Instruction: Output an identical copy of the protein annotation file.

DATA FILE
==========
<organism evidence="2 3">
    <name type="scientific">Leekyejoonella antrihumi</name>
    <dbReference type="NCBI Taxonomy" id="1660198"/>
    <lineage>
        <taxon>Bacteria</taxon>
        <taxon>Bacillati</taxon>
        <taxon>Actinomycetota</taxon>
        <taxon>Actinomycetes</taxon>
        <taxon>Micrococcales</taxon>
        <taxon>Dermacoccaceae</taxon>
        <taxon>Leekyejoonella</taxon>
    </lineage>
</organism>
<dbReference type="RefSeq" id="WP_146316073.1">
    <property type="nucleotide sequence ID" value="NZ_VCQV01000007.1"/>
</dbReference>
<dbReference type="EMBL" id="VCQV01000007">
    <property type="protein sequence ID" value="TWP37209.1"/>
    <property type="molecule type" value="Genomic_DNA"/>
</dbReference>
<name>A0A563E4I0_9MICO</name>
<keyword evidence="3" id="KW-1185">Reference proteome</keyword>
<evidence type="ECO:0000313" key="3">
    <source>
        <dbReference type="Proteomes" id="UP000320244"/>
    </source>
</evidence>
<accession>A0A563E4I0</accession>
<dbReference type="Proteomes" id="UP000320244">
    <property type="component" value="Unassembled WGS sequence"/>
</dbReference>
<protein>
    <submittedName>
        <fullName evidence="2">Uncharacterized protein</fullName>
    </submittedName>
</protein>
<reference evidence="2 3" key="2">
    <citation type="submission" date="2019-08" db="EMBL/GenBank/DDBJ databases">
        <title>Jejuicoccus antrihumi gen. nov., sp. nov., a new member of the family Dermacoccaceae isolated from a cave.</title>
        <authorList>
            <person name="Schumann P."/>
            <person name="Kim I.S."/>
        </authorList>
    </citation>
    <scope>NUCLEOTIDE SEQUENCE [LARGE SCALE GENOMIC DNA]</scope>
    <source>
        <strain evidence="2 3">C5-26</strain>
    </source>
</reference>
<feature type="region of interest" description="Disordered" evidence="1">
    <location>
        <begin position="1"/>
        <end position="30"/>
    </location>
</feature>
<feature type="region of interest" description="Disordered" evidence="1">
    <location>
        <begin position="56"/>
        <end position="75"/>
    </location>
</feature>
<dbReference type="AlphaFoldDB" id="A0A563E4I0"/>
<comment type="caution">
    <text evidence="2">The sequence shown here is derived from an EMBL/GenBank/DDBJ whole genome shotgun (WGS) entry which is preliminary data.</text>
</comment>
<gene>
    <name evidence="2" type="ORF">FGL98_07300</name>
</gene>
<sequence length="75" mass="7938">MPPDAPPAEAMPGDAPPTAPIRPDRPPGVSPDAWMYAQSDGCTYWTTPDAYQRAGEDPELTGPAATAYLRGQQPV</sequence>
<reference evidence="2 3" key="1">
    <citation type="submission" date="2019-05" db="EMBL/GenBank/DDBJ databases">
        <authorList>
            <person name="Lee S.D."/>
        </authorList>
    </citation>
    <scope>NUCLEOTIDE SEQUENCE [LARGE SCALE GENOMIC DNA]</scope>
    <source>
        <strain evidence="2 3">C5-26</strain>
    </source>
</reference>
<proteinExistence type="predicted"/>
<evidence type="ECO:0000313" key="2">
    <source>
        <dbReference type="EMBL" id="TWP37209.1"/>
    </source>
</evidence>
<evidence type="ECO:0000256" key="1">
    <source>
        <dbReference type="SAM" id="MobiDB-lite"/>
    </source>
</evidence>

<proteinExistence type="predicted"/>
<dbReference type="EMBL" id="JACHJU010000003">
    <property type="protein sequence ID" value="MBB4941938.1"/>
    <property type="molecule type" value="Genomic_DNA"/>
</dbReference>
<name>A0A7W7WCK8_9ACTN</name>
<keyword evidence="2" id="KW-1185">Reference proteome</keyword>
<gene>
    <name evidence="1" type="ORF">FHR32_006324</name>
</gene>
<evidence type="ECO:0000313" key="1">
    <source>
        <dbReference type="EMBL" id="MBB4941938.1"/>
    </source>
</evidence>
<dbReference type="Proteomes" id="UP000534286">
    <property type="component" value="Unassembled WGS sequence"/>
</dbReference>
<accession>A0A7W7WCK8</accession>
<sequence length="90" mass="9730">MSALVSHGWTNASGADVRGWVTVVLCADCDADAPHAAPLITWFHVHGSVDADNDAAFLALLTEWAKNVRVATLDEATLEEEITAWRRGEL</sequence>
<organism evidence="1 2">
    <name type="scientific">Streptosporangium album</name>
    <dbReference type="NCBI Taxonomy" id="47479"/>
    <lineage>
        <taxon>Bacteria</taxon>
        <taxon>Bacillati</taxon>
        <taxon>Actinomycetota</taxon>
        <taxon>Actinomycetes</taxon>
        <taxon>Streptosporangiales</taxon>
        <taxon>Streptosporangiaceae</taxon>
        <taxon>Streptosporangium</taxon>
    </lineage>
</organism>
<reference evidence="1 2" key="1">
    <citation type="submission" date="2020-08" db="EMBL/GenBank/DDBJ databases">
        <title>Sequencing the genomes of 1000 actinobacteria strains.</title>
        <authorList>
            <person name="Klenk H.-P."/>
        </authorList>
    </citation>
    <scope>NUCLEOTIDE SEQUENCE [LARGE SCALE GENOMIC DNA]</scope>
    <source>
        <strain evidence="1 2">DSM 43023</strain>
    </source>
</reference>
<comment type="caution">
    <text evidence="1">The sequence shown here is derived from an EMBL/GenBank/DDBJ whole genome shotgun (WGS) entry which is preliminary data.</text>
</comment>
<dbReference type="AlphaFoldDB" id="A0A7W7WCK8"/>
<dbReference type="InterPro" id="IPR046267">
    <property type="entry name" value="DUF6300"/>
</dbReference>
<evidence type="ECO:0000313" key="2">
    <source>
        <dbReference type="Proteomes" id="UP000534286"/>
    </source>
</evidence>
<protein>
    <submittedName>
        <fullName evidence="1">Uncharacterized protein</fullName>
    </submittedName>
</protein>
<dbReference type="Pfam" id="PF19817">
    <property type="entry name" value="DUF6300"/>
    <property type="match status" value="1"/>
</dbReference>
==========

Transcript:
<organism evidence="2 3">
    <name type="scientific">Leekyejoonella antrihumi</name>
    <dbReference type="NCBI Taxonomy" id="1660198"/>
    <lineage>
        <taxon>Bacteria</taxon>
        <taxon>Bacillati</taxon>
        <taxon>Actinomycetota</taxon>
        <taxon>Actinomycetes</taxon>
        <taxon>Micrococcales</taxon>
        <taxon>Dermacoccaceae</taxon>
        <taxon>Leekyejoonella</taxon>
    </lineage>
</organism>
<dbReference type="RefSeq" id="WP_146316073.1">
    <property type="nucleotide sequence ID" value="NZ_VCQV01000007.1"/>
</dbReference>
<dbReference type="EMBL" id="VCQV01000007">
    <property type="protein sequence ID" value="TWP37209.1"/>
    <property type="molecule type" value="Genomic_DNA"/>
</dbReference>
<name>A0A563E4I0_9MICO</name>
<keyword evidence="3" id="KW-1185">Reference proteome</keyword>
<evidence type="ECO:0000313" key="3">
    <source>
        <dbReference type="Proteomes" id="UP000320244"/>
    </source>
</evidence>
<accession>A0A563E4I0</accession>
<dbReference type="Proteomes" id="UP000320244">
    <property type="component" value="Unassembled WGS sequence"/>
</dbReference>
<protein>
    <submittedName>
        <fullName evidence="2">Uncharacterized protein</fullName>
    </submittedName>
</protein>
<reference evidence="2 3" key="2">
    <citation type="submission" date="2019-08" db="EMBL/GenBank/DDBJ databases">
        <title>Jejuicoccus antrihumi gen. nov., sp. nov., a new member of the family Dermacoccaceae isolated from a cave.</title>
        <authorList>
            <person name="Schumann P."/>
            <person name="Kim I.S."/>
        </authorList>
    </citation>
    <scope>NUCLEOTIDE SEQUENCE [LARGE SCALE GENOMIC DNA]</scope>
    <source>
        <strain evidence="2 3">C5-26</strain>
    </source>
</reference>
<feature type="region of interest" description="Disordered" evidence="1">
    <location>
        <begin position="1"/>
        <end position="30"/>
    </location>
</feature>
<feature type="region of interest" description="Disordered" evidence="1">
    <location>
        <begin position="56"/>
        <end position="75"/>
    </location>
</feature>
<dbReference type="AlphaFoldDB" id="A0A563E4I0"/>
<comment type="caution">
    <text evidence="2">The sequence shown here is derived from an EMBL/GenBank/DDBJ whole genome shotgun (WGS) entry which is preliminary data.</text>
</comment>
<gene>
    <name evidence="2" type="ORF">FGL98_07300</name>
</gene>
<sequence length="75" mass="7938">MPPDAPPAEAMPGDAPPTAPIRPDRPPGVSPDAWMYAQSDGCTYWTTPDAYQRAGEDPELTGPAATAYLRGQQPV</sequence>
<reference evidence="2 3" key="1">
    <citation type="submission" date="2019-05" db="EMBL/GenBank/DDBJ databases">
        <authorList>
            <person name="Lee S.D."/>
        </authorList>
    </citation>
    <scope>NUCLEOTIDE SEQUENCE [LARGE SCALE GENOMIC DNA]</scope>
    <source>
        <strain evidence="2 3">C5-26</strain>
    </source>
</reference>
<proteinExistence type="predicted"/>
<evidence type="ECO:0000313" key="2">
    <source>
        <dbReference type="EMBL" id="TWP37209.1"/>
    </source>
</evidence>
<evidence type="ECO:0000256" key="1">
    <source>
        <dbReference type="SAM" id="MobiDB-lite"/>
    </source>
</evidence>

<proteinExistence type="predicted"/>
<dbReference type="EMBL" id="JACHJU010000003">
    <property type="protein sequence ID" value="MBB4941938.1"/>
    <property type="molecule type" value="Genomic_DNA"/>
</dbReference>
<name>A0A7W7WCK8_9ACTN</name>
<keyword evidence="2" id="KW-1185">Reference proteome</keyword>
<gene>
    <name evidence="1" type="ORF">FHR32_006324</name>
</gene>
<evidence type="ECO:0000313" key="1">
    <source>
        <dbReference type="EMBL" id="MBB4941938.1"/>
    </source>
</evidence>
<dbReference type="Proteomes" id="UP000534286">
    <property type="component" value="Unassembled WGS sequence"/>
</dbReference>
<accession>A0A7W7WCK8</accession>
<sequence length="90" mass="9730">MSALVSHGWTNASGADVRGWVTVVLCADCDADAPHAAPLITWFHVHGSVDADNDAAFLALLTEWAKNVRVATLDEATLEEEITAWRRGEL</sequence>
<organism evidence="1 2">
    <name type="scientific">Streptosporangium album</name>
    <dbReference type="NCBI Taxonomy" id="47479"/>
    <lineage>
        <taxon>Bacteria</taxon>
        <taxon>Bacillati</taxon>
        <taxon>Actinomycetota</taxon>
        <taxon>Actinomycetes</taxon>
        <taxon>Streptosporangiales</taxon>
        <taxon>Streptosporangiaceae</taxon>
        <taxon>Streptosporangium</taxon>
    </lineage>
</organism>
<reference evidence="1 2" key="1">
    <citation type="submission" date="2020-08" db="EMBL/GenBank/DDBJ databases">
        <title>Sequencing the genomes of 1000 actinobacteria strains.</title>
        <authorList>
            <person name="Klenk H.-P."/>
        </authorList>
    </citation>
    <scope>NUCLEOTIDE SEQUENCE [LARGE SCALE GENOMIC DNA]</scope>
    <source>
        <strain evidence="1 2">DSM 43023</strain>
    </source>
</reference>
<comment type="caution">
    <text evidence="1">The sequence shown here is derived from an EMBL/GenBank/DDBJ whole genome shotgun (WGS) entry which is preliminary data.</text>
</comment>
<dbReference type="AlphaFoldDB" id="A0A7W7WCK8"/>
<dbReference type="InterPro" id="IPR046267">
    <property type="entry name" value="DUF6300"/>
</dbReference>
<evidence type="ECO:0000313" key="2">
    <source>
        <dbReference type="Proteomes" id="UP000534286"/>
    </source>
</evidence>
<protein>
    <submittedName>
        <fullName evidence="1">Uncharacterized protein</fullName>
    </submittedName>
</protein>
<dbReference type="Pfam" id="PF19817">
    <property type="entry name" value="DUF6300"/>
    <property type="match status" value="1"/>
</dbReference>